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Abbott Laboratories v. Qiagen Gathersburg

April 15, 2010

ABBOTT LABORATORIES AND ABBOTT GMBH & CO. K.G., PLAINTIFFS,
v.
QIAGEN GAITHERSBURG, INC., DEFENDANT.



The opinion of the court was delivered by: Judge Blanche M. Manning

MEMORANDUM AND ORDER

Plaintiffs Abbott Laboratories and its German subsidiary, Abbott GmbH & Co. K.G., have filed a motion to compel arbitration and for an antisuit injunction against defendant Qiagen Gathersburg, Inc., all stemming from a dispute over a patent licensing agreement. For the reasons set forth below, Abbott Laboratories' motion to compel arbitration is granted, while the motion to compel arbitration of its German subsidiary is denied, as is the request for an antisuit injunction.

I. BACKGROUND

Abbott Laboratories is a pharmaceutical developer and manufacturer with an international presence, including entities to which the court will refer separately as Abbott US and Abbott Germany, and jointly as Abbott. Abbott filed the instant suit against defendant Qiagen Gaithersburg, Inc., which owns patented technology used to manufacture a test for the human papilloma virus.

Qiagen licensed Abbott US to use its technology. Under that license, Abbott Germany was also entitled to use the technology. But Qiagen purported to terminate the licensing agreement in writing on March 13, 2009, after Abbott allegedly failed to pay all of the royalties due. In a written response to Qiagen's March 13, 2009, letter, Abbott US disputed that Qiagen had any basis for terminating the agreement or that Qiagen had complied with the procedures to terminate that are set out in the licensing agreement.

Qiagen asserts that Abbott has still not fully paid it all of the royalties due under the licensing agreement, and thus filed suit against Abbott Germany in Germany on November 4, 2009, alleging patent infringement. Abbott US and Abbott Germany responded by filing the instant action in which they seek the following relief: (1) Abbott US's request for an order compelling arbitration over whether the licensing agreement has terminated (Count I); (2) Abbott Germany's request for an order compelling arbitration over the patent infringement issues raised in the German litigation (Count II); and (3) an antisuit injunction against Qiagen enjoining it from proceeding with its patent infringement action against Abbott Germany (Count III).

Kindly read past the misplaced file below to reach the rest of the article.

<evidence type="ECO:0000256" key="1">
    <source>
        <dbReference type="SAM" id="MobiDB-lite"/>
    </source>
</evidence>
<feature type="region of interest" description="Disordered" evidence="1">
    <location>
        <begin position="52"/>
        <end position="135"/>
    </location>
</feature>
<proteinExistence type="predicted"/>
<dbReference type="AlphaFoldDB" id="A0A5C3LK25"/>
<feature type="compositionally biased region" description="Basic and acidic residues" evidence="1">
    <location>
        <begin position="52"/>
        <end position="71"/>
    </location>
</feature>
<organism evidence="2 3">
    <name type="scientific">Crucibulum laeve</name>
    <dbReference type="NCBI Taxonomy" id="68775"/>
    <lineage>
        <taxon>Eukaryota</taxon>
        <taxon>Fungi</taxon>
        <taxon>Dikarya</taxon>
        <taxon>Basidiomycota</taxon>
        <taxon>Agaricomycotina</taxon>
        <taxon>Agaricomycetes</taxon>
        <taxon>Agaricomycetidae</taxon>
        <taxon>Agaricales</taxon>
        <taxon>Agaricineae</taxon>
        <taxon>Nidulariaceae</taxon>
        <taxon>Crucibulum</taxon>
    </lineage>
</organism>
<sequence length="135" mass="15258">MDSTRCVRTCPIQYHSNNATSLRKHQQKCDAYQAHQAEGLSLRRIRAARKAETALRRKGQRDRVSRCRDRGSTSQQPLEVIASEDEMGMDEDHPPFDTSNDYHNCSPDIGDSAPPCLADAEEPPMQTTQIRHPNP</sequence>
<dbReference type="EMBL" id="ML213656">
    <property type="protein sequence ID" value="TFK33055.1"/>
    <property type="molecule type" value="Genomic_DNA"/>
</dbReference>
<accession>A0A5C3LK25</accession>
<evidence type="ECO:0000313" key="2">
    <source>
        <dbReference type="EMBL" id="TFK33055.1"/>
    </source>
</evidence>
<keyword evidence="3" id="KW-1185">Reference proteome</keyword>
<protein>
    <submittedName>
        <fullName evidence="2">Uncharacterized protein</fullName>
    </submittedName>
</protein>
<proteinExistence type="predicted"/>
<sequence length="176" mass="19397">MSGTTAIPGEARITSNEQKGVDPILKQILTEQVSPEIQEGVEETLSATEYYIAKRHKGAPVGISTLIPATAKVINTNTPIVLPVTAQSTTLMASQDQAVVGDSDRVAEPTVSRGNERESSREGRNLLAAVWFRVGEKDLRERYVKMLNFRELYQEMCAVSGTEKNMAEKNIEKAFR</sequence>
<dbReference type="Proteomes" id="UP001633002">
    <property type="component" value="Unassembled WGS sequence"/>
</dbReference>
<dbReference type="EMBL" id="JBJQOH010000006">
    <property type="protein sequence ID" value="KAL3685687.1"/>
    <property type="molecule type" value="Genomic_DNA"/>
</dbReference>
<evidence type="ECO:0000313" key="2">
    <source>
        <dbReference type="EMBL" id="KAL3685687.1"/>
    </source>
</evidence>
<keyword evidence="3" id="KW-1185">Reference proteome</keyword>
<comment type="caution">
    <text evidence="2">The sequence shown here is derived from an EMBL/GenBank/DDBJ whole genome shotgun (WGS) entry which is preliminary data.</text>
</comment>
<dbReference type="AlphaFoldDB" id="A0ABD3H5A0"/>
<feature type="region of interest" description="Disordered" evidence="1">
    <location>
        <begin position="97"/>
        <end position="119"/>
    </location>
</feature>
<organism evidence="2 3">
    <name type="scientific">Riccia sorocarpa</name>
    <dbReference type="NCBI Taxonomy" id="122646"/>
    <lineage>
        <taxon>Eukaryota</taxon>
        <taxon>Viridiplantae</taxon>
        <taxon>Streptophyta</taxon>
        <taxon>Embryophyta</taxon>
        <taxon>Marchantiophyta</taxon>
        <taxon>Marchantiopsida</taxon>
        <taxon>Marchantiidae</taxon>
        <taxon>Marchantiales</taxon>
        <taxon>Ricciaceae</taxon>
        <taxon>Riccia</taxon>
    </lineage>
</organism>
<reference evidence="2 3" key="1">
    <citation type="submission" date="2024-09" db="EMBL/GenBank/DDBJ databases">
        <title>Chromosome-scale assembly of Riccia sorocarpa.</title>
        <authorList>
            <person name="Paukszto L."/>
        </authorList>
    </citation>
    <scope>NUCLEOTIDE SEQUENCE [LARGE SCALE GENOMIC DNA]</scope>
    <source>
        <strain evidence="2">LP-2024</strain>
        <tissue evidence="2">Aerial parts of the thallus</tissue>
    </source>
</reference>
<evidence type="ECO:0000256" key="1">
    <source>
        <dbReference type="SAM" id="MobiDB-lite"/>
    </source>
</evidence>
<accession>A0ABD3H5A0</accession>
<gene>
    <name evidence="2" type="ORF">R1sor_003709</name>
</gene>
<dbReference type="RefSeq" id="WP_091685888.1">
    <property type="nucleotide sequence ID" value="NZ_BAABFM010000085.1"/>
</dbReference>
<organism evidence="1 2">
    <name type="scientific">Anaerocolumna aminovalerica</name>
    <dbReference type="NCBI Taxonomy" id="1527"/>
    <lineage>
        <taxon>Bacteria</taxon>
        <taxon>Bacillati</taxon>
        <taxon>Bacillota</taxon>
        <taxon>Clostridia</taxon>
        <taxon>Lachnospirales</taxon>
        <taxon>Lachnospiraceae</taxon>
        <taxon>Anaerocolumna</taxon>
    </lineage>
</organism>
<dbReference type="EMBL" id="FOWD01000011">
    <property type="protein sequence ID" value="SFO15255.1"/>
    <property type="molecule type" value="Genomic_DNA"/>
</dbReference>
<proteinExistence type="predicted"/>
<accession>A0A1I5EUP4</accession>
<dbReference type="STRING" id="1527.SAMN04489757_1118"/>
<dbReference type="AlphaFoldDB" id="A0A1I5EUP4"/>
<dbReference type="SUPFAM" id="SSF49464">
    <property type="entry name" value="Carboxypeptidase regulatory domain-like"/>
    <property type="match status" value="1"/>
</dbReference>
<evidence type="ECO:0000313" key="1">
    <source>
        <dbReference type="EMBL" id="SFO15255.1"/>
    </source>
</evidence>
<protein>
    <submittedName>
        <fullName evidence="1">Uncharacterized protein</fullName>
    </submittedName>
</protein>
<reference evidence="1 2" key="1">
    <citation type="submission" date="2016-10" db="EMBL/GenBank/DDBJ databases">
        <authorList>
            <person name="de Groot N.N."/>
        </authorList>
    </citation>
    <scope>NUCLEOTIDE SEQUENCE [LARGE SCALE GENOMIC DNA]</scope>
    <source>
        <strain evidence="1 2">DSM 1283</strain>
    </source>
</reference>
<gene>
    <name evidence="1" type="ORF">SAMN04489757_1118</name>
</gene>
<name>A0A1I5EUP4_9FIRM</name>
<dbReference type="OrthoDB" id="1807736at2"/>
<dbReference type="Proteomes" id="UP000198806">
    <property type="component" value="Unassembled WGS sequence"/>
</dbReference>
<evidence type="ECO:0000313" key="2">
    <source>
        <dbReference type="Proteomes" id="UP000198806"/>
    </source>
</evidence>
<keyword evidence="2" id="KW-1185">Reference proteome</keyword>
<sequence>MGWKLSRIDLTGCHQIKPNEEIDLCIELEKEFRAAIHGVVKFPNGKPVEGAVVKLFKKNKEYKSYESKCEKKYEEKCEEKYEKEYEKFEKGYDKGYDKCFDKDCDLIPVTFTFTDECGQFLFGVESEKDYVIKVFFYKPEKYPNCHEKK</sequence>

Before the court is Abbott's motion to compel arbitration and for a preliminary antisuit injunction.

ANALYSIS

The Federal Arbitration Act provides that: a contract evidencing a transaction involving commerce to settle by arbitration a controversy thereafter arising out of such contract or transaction, or the refusal to perform the whole or any part thereof, ... shall be valid, irrevocable, and enforceable, save upon such grounds as exist at law or in equity for the revocation of any contract.

9 U.S.C. § 2. Courts have broadly interpreted the Act to govern the interpretation, enforcement, and validity of arbitration agreements in commercial contracts. Moses H. Cone Memorial Hosp. v. Mercury Constr. Corp., 460 U.S. 1, 24 (1983). The purpose of the Act is to promote arbitration clauses in commercial contracts, and therefore, courts broadly construe the Act and resolve any doubts in favor of arbitration. Mitsubishi Motors Corp. v. Soler Chrysler-Plymouth, Inc., 473 U.S. 614, 625 (1985); Moses H. Cone Memorial Hosp., 460 U.S. at 24-25. However, "arbitration is a matter of contract and a party cannot be required to submit to arbitration any dispute which he has not agreed so to submit." AT & T Technologies, Inc. v. Communications Workers of America, 475 U.S. 643, 648 (1986).

I. MOTION TO COMPEL ARBITRATION

A. Scope of Arbitration Clause

Article 16 of the licensing agreement contains the arbitration clause, which reads as follows:

The parties agree that any dispute that arises in connection with this Agreement shall be resolved by binding Alternative Dispute Resolution in accordance with the ...


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